Analysis of exhaled breath for diagnosing head and neck squamous cell carcinoma: A feasibility study

M. Gruber, U. Tisch, R. Jeries, H. Amal, M. Hakim, O. Ronen, T. Marshak, D. Zimmerman, O. Israel, E. Amiga, I. Doweck*, H. Haick

*Corresponding author for this work

Research output: Contribution to journalArticlepeer-review

70 Scopus citations


Background:Squamous cell carcinoma of the head and neck (HNSCC) are wide-spread cancers that often lead to disfigurement and loss of important functions such as speech and ingestion. To date, HNSCC has no adequate method for early detection and screening. Methods:Exhaled breath samples were collected from 87 volunteers; 62 well-defined breath samples from 22 HNSCC patients (larynx and pharynx), 21 patients with benign tumours (larynx and pharynx) and 19 healthy controls were analysed in a dual approach: (i) chemical analysis using gas chromatography/mass spectrometry (GC-MS) and (ii) breath-print analysis using an array of nanomaterial-based sensors, combined with a statistical algorithm.Results:Gas chromatography/mass spectrometry identified ethanol, 2-propenenitrile and undecane as potential markers for HNSCC and/or benign tumours of the head and neck. The sensor-array-based breath-prints could clearly distinguish HNSCC both from benign tumours and from healthy states. Within the HNSCC group, patients could be classified according to tumour site and stage.Conclusions:We have demonstrated the feasibility of a breath test for a specific, clinically interesting application: distinguishing HNSCC from tumour-free or benign tumour states, as well as for staging and locating HNSCC. The sensor array used here could form the basis for the development of an urgently needed non-invasive, cost-effective, fast and reliable point-of-care diagnostic/screening tool for HNSCC.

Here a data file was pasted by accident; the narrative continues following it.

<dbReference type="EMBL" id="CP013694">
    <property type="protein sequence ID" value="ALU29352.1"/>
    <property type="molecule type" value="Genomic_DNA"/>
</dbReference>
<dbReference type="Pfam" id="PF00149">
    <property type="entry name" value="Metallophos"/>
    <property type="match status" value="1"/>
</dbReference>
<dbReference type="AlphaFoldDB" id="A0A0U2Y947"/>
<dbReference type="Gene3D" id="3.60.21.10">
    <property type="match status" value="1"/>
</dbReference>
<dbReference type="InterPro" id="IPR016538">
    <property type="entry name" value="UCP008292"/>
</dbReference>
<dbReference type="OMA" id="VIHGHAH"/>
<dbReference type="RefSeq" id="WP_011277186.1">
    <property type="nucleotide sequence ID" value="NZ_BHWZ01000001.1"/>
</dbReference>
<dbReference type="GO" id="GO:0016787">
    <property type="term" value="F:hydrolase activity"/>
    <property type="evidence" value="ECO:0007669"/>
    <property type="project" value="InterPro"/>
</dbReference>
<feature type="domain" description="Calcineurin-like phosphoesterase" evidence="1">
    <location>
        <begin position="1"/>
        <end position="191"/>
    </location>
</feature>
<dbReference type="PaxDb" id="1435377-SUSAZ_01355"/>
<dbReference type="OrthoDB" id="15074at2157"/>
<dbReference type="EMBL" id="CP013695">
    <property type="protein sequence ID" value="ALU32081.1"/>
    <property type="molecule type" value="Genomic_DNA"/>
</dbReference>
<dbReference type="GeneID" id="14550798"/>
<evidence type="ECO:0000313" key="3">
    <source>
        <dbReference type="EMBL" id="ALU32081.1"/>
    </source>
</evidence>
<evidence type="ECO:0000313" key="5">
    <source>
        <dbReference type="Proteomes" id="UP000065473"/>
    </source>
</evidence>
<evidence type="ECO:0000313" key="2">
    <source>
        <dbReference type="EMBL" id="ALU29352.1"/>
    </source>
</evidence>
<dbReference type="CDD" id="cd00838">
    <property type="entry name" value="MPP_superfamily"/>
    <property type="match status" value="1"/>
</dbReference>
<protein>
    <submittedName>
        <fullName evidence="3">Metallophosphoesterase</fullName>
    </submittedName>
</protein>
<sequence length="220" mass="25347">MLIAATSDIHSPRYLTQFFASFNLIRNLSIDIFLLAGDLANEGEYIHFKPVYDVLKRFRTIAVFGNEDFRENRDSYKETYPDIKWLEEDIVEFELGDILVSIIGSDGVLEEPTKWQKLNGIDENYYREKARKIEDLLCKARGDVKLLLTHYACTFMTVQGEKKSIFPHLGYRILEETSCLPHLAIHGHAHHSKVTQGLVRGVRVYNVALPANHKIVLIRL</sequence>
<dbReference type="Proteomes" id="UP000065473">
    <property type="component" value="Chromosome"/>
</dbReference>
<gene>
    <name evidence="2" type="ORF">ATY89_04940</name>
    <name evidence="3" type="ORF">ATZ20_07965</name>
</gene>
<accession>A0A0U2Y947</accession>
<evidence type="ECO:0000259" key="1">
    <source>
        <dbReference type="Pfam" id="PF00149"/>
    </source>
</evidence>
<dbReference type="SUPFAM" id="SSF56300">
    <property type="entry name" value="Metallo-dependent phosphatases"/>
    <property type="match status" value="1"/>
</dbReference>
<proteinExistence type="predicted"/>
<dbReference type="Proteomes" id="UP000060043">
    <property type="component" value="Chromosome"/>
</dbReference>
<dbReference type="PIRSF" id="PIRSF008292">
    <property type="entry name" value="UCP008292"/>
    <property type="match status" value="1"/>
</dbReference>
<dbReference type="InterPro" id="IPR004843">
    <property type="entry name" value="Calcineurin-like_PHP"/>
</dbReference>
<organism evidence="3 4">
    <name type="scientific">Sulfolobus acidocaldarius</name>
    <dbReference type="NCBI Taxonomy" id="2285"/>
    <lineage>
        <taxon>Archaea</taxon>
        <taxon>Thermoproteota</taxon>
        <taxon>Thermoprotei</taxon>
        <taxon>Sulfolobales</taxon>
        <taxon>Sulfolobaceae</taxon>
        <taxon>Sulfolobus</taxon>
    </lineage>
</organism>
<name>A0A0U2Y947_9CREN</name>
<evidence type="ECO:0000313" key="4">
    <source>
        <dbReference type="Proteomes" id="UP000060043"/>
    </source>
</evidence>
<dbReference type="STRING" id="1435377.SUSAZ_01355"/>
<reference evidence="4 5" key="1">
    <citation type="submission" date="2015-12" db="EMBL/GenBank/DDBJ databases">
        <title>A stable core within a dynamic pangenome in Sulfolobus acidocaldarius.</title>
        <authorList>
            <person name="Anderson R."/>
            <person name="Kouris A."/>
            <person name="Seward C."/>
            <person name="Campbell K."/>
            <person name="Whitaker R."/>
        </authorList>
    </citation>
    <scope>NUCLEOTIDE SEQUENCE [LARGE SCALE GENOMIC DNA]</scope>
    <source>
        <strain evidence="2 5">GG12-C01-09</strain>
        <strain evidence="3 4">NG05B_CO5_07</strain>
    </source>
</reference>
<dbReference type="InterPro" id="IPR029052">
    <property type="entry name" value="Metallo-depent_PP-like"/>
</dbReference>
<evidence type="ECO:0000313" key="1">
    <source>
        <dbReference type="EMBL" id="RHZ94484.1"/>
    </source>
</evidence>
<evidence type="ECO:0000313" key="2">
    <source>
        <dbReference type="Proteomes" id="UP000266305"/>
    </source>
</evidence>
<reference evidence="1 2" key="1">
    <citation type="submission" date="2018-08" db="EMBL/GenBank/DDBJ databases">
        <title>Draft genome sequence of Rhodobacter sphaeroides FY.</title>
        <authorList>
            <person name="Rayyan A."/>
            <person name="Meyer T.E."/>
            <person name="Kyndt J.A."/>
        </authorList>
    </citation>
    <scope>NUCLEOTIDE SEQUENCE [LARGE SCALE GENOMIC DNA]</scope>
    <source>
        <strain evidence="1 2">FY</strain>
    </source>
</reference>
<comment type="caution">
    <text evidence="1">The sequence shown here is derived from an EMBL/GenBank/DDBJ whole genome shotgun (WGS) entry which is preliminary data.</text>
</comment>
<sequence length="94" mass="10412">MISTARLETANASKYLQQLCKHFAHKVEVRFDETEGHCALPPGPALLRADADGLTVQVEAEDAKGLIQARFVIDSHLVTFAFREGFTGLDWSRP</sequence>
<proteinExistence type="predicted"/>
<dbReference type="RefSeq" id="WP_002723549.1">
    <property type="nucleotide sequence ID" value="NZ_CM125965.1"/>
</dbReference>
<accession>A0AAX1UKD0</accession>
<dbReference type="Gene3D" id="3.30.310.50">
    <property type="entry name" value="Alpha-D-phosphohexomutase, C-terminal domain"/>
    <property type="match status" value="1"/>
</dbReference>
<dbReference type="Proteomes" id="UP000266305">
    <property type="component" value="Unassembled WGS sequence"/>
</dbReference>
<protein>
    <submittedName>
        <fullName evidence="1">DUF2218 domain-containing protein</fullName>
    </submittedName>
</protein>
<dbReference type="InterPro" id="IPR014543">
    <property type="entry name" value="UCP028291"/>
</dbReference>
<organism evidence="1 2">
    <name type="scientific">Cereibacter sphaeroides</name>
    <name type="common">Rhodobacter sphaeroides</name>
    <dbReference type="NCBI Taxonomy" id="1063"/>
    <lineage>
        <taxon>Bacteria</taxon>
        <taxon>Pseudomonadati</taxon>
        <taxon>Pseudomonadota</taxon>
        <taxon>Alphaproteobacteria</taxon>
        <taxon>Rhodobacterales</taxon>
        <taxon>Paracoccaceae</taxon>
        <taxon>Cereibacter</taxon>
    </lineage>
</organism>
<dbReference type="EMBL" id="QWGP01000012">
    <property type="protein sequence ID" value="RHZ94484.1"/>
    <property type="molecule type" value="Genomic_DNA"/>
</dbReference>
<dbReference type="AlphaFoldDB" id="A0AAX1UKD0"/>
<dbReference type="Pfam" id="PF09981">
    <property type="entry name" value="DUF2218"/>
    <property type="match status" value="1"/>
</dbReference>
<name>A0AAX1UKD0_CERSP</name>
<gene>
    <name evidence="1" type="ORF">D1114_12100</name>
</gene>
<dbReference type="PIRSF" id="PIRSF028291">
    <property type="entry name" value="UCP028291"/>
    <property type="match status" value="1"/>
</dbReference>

Original languageAmerican English
Pages (from-to)790-798
Number of pages9
JournalBritish Journal of Cancer
Issue number4
StatePublished - 12 Aug 2014
Externally publishedYes

Bibliographical note

Funding Information:
The research leading to these results has received funding from the FP7-Health Program under the LCAOS (grant agreement no. 258868), FP7’s ERC grant under DIAG-CANCER (grant agreement no. 256639), and a Research Fund by Clalit Health Organization, Israel. The authors would like to thank Mrs Manal Abud (Technion – ITT) for helpful discussions.


  • GCMS
  • breath
  • diagnosis
  • head and neck cancer
  • nanotechnology
  • sensor
  • staging
  • volatile organic compound


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